China has been particularly proactive in this regard, with the national government pouring resources into reorienting its economy and workforce to reap the benefits of the anticipated growth in the AI and robotics industries. Last year, the Chinese Ministry of Science and Technology released a "Next Generation Artificial Intelligence Development Plan," promising to "vigorously use governmental and social capital" in an effort to achieve Chinese dominance of the AI industry. The plan's goal is to establish China as the world's leader in AI by 2030. In addition, the Chinese government is orchestrating the early retirement of more than 1.8 million coal and steel workers, with each worker receiving a $600/month pension, as part of a mass pivot from traditional industries toward 21st century technologies.49 Chinese provincial governments are also investing aggressively in automation technologies and in providing workers with the skills needed to operate them.
China is hardly alone. In Germany--long one of the world's leaders in the deployment of robotics-- companies have partnered with the government to aggressively incorporate AI into the German manufacturing sector as part of Germany's "Industry 4.0" initiative. Similarly, the Japanese government is implementing a 91-page "New Robot Strategy" calling for increased education and vocational training in robotics. South Korea, Russia, and the European Union have also developed national strategies relating to automation technologies.
49 Letter from Michael J. Lotito, Shareholder, Littler Mendelson P.C., et al., to The Hon. R. Alexander Acosta, Secretary of Labor, United States Department of Labor (Dec. 5, 2017), available at http://prime-policy.com/wp-content/uploads/2017/12/DOL-Comments-reAutomated-Systems-Final.pdf.
There have been periods in American history when domestic or international crises forced the public sector to take a more active role. Likewise, when it comes to infrastructure and other projects involving large-scale coordination and the investment of substantial resources, governmental entities have consistently played a leading role in coordination, funding, or both.
When it comes to the disruptive impact of AI, robotics, and other automation technologies, the United States faces a potential labor market crisis on a scale not seen since at least the Great Depression, and quite possibly since the height of the Industrial Revolution. The types of employer-sponsored training programs described above will require the investment of substantial resources that many individual companies simply do not have. Likewise, there will be individual states and regions that will be harder hit by the TIDE than others, just as the states of the industrial Midwest were hit harder by the decline of the manufacturing sector over the past several decades. To ensure that the disruptive impact of automation is minimized and that all American workers and companies have the opportunity to partake in the benefits of technological progress, a considerable level of involvement by both federal and state policymakers may ultimately be necessary.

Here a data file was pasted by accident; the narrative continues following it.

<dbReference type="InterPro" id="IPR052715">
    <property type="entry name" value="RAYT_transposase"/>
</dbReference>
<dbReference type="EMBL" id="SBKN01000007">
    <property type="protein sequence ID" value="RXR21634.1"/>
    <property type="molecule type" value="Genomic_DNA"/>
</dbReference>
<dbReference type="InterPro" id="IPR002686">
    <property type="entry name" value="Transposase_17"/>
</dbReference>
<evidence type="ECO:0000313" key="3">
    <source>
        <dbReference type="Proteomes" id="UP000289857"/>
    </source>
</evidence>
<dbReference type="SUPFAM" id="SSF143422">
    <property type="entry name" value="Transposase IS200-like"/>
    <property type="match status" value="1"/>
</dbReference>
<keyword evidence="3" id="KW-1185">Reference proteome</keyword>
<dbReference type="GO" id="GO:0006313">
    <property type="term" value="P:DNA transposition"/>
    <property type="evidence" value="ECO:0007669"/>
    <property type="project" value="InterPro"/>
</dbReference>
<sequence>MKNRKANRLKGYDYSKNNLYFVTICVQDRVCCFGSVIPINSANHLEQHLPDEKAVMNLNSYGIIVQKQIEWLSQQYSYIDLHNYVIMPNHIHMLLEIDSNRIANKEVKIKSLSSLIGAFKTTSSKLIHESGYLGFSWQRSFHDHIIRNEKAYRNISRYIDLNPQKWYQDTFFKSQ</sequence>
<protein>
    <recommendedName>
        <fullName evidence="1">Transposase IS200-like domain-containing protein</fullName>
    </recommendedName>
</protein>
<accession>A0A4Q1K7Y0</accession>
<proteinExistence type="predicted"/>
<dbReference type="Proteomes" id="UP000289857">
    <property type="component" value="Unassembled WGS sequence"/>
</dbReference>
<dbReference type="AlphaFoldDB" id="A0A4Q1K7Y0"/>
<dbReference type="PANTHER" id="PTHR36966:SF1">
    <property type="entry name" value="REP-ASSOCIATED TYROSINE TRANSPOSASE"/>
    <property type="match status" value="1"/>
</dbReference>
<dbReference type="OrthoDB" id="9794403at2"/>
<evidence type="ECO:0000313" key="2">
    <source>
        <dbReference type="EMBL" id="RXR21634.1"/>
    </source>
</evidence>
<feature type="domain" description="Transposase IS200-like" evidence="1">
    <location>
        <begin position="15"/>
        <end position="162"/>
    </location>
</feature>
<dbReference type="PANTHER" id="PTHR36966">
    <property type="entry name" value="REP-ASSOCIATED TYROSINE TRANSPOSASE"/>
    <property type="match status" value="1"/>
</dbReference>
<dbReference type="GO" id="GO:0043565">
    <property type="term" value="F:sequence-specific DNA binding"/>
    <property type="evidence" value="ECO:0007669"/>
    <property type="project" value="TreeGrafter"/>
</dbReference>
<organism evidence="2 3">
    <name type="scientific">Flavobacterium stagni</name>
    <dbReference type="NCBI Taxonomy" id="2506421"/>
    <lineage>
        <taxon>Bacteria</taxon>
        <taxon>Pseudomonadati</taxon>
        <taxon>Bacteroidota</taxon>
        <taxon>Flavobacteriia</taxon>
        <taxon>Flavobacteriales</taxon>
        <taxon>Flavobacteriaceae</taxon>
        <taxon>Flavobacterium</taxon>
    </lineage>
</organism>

The required policy responses must address several issues. At the federal level, the government must engage in a concerted effort to modernize both its regulations and its overall mindset when it comes to automated systems. An essential first step will be to leverage the power of data analytics to identify the workers and industries most vulnerable to automation and the areas in which future job growth can be expected. Voluminous data on American workers--as well as the labor market as a whole--are already available through the Bureau of Labor Statistics (BLS), the Census Bureau, other government agencies, NGOs, and private companies. By and large, these statistics remain a vast untapped resource in terms of the insights they could provide.